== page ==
2. That a term in each Order provided that each of Torys and KPMG recognize and accept that they will have ongoing obligations in the litigation as non-parties, subject to management by the Court.
Attached to the Court's decision is a document entitled Non-Party Document Production Protocol outlining the obligations of the Settling Defendants KPMG and Torys LLP in the context of the action. The expense to which these Settling Parties are necessarily put by the obligations on them as non-parties for document production and discovery may well give other Defendants in multi-party litigation pause before they consider settling (and presumably being extricated from) litigation if they are going to continue to be effectively subject to expensive document and oral discovery processes and the Court's order and direction.
When one resolves a case and believes that they are extricated from it, it is my view that a Court should do everything to uphold that. While there may be some procedural rights that are lost by the Non-Settling Defendants, they are just that, procedural rights. They do not appear to be substantive.
Of course, it is open for any party as a Defendant to engage in settlement discussions with a Plaintiff and hopefully extricate themselves (without the obligations of document and oral discovery, one would hope), at any time. The prudence of entering into these discussions and achieving a resolution of the case on terms typically found in a Pierringer Agreement should be a triumph and should be upheld by the Court. The fact that the settlement would be "economically neutral" to the Non-Settling Defendants by virtue of the fact that they are only liable for their several liability is enough to level the playing field again. The Settling Defendants should not then effectively be brought back in the action after they have settled nor should they be required to continue to be involved with expensive and extensive document and oral discovery under the Court's direction.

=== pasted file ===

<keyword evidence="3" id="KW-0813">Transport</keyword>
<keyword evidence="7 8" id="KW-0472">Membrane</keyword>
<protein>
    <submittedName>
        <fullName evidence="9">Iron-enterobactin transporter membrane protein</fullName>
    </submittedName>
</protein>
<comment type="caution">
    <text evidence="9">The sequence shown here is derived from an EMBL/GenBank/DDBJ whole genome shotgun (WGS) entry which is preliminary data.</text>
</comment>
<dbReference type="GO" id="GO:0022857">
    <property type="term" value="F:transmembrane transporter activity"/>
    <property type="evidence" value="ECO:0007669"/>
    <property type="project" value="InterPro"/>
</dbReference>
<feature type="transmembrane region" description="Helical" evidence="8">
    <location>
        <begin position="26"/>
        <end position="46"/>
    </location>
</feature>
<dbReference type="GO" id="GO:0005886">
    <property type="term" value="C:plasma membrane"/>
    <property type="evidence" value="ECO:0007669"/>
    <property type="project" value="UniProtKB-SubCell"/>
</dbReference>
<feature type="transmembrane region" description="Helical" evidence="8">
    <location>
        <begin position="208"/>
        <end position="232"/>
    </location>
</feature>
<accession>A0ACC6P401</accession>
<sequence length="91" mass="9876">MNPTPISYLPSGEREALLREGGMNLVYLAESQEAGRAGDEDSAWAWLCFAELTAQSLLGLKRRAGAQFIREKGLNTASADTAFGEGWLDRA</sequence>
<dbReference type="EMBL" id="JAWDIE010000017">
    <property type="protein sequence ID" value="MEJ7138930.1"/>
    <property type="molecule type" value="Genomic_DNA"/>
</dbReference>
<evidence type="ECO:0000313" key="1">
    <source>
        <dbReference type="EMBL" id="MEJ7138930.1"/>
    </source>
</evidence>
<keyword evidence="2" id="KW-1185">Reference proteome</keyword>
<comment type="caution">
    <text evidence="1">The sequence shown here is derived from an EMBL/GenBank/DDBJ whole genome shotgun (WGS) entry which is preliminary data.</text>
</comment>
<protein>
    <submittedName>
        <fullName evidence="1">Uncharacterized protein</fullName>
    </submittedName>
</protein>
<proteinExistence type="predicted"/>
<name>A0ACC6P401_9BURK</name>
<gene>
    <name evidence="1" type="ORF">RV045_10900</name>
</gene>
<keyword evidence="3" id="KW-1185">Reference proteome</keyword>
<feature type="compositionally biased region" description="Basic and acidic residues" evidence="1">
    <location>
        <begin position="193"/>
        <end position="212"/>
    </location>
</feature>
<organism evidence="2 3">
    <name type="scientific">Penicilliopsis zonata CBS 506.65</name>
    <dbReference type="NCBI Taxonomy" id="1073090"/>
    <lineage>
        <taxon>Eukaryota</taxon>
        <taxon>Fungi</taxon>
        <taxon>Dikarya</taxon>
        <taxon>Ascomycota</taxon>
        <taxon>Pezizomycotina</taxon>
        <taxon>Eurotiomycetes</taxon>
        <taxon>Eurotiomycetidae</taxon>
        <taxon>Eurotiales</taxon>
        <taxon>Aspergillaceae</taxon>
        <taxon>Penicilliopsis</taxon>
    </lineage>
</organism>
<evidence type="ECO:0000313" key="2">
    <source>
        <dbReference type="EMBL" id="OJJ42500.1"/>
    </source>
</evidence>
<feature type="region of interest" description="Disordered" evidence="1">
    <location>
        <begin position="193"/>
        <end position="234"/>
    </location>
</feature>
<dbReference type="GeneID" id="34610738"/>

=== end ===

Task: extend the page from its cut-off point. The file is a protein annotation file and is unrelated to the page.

Unfortunately, the benefits of a Pierringer Agreement, at least in Ontario, have been dulled somewhat by the case of Hollinger Inc. Hopefully this is an anomalous decision and one that won't be followed by other jurisdictions. Certainly, other jurisdictions such as Alberta have been loath to take this step except in very extraordinary circumstances.
The content of this article is intended to provide a general guide to the subject matter. Specialist advice should be sought about your specific circumstances.